I have a very powerful weapon, her name is Lyssa. She is a rescued Doberman who is my medical alert dog. She was trained to alert me to seizures and migraines. Long story short(because I get this question often) We noticed that Lyssa was acting strange every time I got sick. We have a friend who trains service dogs and we had her evaluated and tested. She passed with flying colors. During her evaluation she was at rest and she suddenly got up. My husband and the trainer followed Lyssa to a random lady sitting on a bench nearby. Lyssa went straight to her and sat in front of her and started licking her. The trainer politely asked her if she suffered from migraines and the lady said she was sitting down because she was taking her medication because she was getting a real bad migraine. Lyssa was alerting her during her evaluation! So at that point the trainer said Lyssa has the gift and was an excellent candidate to help me. Since then we have worked together to get Lyssa to help me. Since she is a Doberman and they are known to be one of the smartest breeds, I kid you not, I give her a new task 3 or 4 times max, and she gets it. I don’t have to train her long because she picks it up quick. So yes, there is such thing as a medical alert dog for migraines. She alerts me days, hours and minutes before. I do get them before they attack, but sometimes they are too intense and off to the ER I go.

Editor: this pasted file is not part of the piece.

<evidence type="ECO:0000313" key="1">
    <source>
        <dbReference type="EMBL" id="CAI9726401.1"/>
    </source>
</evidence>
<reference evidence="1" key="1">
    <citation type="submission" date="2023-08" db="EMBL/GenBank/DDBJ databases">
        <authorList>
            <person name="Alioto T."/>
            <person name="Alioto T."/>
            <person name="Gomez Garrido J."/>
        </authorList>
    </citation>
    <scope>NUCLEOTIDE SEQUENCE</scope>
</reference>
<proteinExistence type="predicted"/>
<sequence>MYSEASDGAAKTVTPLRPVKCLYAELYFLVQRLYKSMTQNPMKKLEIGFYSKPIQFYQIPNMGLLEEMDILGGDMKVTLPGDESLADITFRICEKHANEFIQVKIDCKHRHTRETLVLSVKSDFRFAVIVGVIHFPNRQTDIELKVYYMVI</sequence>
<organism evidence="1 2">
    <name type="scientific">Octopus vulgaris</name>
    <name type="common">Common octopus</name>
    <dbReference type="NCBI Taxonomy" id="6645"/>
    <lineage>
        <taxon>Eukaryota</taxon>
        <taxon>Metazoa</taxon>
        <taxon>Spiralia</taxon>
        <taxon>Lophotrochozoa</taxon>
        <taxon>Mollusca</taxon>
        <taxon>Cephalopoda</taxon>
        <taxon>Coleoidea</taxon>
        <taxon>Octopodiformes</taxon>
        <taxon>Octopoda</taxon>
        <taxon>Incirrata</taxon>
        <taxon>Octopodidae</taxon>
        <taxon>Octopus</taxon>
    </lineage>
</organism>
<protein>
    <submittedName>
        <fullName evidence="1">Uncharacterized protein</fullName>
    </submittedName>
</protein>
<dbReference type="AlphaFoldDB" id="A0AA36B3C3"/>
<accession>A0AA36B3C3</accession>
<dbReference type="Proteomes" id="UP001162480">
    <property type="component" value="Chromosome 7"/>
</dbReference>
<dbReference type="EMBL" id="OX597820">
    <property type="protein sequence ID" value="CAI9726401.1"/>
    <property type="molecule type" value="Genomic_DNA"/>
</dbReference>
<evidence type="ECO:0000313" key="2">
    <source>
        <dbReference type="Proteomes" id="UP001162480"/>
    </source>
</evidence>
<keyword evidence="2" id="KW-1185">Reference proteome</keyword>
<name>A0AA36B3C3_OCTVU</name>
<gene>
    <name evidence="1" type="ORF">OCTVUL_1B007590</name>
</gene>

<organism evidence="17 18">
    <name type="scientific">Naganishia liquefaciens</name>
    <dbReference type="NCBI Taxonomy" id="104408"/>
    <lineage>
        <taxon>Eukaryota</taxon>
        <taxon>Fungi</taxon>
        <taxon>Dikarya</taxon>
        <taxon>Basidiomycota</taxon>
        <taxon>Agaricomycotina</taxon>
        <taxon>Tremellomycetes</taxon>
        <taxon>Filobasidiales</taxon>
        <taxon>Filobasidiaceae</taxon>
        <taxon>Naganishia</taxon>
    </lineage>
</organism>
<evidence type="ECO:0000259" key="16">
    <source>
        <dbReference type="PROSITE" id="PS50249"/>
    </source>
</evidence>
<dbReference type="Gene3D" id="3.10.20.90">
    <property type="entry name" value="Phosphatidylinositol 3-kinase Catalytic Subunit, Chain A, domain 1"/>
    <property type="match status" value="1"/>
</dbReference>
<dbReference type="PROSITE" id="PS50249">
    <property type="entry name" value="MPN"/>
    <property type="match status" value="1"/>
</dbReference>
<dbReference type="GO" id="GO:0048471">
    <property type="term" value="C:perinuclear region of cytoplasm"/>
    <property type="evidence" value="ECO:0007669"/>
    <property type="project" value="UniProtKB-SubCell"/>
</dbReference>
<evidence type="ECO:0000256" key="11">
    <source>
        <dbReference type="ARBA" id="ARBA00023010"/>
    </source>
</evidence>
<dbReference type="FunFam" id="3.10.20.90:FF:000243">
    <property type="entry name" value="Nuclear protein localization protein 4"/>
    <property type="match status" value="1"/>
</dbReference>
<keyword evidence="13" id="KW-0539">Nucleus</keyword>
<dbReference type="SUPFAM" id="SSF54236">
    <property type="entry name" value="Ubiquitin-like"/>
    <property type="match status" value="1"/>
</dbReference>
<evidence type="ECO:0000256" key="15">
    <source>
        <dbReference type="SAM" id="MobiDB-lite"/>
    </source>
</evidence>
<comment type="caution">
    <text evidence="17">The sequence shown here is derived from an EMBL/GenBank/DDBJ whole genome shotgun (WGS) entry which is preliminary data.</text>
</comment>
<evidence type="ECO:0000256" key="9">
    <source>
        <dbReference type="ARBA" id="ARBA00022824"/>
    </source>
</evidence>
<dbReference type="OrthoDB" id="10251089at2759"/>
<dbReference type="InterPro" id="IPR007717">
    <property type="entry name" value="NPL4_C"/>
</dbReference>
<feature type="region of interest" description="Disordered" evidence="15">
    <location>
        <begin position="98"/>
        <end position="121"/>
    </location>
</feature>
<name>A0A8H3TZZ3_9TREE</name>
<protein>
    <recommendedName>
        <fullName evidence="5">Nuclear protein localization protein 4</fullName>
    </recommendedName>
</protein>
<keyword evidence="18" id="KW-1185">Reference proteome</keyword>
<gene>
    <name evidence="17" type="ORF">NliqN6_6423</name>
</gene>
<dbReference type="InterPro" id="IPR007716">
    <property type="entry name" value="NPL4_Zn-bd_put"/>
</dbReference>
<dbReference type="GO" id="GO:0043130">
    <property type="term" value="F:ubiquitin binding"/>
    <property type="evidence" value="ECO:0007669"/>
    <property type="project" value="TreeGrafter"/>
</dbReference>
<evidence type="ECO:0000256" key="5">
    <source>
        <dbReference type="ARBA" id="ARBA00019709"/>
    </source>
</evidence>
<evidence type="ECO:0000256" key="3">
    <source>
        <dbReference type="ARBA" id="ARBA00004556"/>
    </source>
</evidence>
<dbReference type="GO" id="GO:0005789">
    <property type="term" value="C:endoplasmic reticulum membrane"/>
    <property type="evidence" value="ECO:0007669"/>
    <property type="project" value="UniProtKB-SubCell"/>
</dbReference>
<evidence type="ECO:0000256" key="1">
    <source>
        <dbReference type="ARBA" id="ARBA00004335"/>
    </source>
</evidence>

Migraines are a serious disease that tons of people have and not enough doctors out there to help us. Not much research, not enough knowledge or awareness for the billions of us suffering from this disabling disease. It isn’t just a headache and no we can’t just take 2 Advil and drink some water. We want a dark, quiet room and with no strong perfume. We want to be pain free to do what we love and enjoy the time with those we love. But for now I, myself am doing the best I can with what I have. I don’t know the last time I was pain free but I am working through it as strong and courageous as I can. That is all I have left and I am fighting this disease along with all my others ones every day. It isn’t easy but I believe I was given this life because I am strong enough to handle it.

You can beat this agonizing, incurable disease. You just have to keep fighting and keep trying to find what words best for you. Not all migraines are the same. Never give up. I know it’s painful and debilitating, but you are NOT alone.

Community Voices

Can you really see me without judgement?

When you meet someone what to you see? Are you looking for something? Can you see something that isn’t there? We all have our own battles we sometimes don’t talk about. But many of us have chronic health illnesses that are not visible to the naked eye.

But what makes it worse, besides already having to deal with illnesses that probably don’t have cures and the treatments are not working, is being judged. Passing judgement is the worst EVER. Especially on something that we know you don’t know anything about(unless you’re going through it).

I am perfectly fine sharing my experience and my symptoms with my #Fibromyalgia, and my multiple brain disease problems, and I am pretty much a pro with #Scoliosis information. But when I get the look from someone like I am making it all up, then that is a completely different situation.